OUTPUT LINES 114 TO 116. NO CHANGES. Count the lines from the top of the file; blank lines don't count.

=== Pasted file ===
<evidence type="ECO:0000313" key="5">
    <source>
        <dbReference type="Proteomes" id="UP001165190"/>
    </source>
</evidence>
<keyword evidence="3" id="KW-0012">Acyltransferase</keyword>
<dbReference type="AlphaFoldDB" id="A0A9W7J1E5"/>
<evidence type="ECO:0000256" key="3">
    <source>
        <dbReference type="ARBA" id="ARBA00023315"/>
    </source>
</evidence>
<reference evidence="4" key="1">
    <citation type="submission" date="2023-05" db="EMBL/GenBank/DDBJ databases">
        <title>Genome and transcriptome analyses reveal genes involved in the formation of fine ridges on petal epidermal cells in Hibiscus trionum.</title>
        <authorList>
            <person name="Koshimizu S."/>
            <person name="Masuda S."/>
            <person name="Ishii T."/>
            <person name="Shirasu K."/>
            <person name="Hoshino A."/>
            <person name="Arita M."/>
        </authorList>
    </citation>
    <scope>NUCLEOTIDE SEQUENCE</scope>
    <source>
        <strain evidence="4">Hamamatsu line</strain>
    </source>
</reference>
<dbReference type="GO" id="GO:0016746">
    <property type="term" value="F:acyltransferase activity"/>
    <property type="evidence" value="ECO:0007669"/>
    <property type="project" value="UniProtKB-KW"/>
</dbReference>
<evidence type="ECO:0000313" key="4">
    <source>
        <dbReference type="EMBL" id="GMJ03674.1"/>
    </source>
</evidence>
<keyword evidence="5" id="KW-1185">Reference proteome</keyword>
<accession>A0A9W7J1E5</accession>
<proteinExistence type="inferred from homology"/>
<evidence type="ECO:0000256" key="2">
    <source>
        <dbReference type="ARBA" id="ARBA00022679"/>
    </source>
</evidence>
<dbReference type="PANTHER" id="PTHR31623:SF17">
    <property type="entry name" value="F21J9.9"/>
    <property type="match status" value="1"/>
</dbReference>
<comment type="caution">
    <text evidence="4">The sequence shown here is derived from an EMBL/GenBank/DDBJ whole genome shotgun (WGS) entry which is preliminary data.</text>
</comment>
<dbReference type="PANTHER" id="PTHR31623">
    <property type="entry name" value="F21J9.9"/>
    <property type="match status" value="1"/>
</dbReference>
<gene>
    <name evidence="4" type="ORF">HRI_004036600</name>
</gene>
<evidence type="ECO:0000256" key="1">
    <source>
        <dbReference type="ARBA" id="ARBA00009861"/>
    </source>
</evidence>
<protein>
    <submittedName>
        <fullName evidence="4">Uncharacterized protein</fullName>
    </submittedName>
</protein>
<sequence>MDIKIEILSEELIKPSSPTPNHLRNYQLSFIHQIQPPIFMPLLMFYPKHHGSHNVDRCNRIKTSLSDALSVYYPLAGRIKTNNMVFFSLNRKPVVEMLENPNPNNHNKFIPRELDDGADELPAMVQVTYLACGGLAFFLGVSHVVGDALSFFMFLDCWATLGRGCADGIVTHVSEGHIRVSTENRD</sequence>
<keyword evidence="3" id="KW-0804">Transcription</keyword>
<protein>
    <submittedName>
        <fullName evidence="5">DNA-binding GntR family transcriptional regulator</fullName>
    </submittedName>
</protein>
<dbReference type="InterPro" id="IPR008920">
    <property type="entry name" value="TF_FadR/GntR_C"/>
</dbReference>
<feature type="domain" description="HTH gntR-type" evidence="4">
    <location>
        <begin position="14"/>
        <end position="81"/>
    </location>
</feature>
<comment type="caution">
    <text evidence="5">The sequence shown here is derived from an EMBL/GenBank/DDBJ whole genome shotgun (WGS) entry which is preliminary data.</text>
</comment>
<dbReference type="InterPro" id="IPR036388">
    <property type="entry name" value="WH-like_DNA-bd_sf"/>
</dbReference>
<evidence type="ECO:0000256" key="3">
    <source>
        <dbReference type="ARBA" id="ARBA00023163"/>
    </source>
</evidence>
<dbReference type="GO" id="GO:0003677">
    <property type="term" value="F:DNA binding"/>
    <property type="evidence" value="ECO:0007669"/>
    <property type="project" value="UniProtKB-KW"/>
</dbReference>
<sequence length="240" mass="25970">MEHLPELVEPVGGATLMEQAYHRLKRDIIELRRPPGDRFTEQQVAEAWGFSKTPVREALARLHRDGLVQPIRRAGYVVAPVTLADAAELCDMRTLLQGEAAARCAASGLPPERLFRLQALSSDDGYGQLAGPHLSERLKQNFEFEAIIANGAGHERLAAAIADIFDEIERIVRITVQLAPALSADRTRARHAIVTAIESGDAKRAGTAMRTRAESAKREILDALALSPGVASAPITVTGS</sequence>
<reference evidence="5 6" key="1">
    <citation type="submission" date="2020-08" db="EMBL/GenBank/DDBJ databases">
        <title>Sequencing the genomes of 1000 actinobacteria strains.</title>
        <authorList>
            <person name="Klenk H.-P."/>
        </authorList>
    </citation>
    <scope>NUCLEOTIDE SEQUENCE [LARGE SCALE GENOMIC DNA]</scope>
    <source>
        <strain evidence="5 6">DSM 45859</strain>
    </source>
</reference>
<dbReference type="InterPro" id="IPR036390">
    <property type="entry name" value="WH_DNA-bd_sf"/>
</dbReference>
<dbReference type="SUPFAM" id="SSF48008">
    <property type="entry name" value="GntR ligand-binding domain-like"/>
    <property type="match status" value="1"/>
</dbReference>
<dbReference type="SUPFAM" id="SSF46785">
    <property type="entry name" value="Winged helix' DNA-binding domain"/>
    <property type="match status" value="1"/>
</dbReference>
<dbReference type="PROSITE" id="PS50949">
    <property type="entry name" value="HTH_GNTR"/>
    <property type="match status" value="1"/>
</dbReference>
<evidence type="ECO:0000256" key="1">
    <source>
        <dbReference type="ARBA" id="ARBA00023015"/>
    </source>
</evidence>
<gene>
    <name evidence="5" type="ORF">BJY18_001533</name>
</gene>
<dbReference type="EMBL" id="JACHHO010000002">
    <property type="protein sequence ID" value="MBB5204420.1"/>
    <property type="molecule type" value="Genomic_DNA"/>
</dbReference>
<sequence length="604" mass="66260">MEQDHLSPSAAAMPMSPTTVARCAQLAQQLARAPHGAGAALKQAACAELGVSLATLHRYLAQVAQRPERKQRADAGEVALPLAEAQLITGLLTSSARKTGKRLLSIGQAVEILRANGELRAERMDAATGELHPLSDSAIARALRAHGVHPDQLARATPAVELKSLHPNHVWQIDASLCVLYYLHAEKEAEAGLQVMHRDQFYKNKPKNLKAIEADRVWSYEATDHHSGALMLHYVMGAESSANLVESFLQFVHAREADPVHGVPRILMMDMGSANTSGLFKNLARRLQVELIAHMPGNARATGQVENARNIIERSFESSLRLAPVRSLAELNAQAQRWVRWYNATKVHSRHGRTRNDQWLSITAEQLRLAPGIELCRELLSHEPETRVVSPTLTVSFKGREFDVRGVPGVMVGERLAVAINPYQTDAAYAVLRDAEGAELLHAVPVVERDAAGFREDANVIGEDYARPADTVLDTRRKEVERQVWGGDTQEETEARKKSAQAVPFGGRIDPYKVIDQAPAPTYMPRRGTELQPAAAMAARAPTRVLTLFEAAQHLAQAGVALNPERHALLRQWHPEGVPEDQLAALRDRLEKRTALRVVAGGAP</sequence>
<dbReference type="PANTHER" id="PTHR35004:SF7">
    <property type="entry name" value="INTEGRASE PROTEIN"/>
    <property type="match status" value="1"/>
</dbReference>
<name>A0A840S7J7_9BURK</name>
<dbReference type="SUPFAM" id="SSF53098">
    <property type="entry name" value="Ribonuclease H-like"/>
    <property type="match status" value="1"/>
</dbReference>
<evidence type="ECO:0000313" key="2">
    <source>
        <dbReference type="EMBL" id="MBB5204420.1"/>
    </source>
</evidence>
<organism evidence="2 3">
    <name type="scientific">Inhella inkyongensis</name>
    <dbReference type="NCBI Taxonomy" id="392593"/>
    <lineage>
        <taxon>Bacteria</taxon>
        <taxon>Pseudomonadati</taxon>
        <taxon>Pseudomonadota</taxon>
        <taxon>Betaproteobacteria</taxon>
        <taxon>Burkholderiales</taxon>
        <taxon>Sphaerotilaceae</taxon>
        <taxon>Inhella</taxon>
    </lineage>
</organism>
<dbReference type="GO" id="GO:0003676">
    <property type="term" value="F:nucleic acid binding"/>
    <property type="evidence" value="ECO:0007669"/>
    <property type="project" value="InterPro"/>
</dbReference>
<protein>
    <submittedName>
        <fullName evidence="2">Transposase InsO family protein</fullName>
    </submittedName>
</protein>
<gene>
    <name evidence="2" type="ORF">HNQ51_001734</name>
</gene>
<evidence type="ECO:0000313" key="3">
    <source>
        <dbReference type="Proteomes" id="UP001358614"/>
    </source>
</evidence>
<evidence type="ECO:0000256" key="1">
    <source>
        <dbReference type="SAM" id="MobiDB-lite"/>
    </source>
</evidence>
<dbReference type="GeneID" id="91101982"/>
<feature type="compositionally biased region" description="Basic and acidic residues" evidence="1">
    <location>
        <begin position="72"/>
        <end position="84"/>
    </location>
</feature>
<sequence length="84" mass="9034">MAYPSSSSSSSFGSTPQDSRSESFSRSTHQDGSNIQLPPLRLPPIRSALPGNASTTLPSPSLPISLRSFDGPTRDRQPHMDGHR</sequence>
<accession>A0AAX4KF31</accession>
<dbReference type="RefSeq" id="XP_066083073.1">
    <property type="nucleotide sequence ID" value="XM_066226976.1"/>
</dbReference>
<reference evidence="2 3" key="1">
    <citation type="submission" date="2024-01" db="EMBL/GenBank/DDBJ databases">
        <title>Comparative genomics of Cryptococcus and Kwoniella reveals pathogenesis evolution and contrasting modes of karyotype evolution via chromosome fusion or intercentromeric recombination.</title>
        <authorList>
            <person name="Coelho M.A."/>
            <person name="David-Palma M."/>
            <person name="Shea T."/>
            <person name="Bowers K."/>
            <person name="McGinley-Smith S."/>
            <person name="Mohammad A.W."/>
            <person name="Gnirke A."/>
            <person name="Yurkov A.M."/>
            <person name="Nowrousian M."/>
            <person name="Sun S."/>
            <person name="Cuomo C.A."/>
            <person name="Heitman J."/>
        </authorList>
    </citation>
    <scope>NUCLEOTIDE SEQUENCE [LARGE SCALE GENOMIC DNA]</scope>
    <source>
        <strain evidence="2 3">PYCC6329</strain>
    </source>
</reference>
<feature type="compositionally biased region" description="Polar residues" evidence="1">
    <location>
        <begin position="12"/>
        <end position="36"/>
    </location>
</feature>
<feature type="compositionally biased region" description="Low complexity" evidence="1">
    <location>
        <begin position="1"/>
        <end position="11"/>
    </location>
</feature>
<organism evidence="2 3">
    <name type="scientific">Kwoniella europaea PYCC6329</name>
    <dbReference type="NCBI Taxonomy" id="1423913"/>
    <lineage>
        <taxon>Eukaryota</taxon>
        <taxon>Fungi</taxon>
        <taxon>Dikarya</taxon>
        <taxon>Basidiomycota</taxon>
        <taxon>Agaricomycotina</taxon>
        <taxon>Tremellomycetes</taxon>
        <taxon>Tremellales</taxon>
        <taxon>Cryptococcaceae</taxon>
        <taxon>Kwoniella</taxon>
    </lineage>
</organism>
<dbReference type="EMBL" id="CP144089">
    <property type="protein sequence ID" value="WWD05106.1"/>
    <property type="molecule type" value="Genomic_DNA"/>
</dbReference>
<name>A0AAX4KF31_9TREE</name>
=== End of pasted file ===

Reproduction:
        <strain evidence="5 6">DSM 45859</strain>
    </source>
</reference>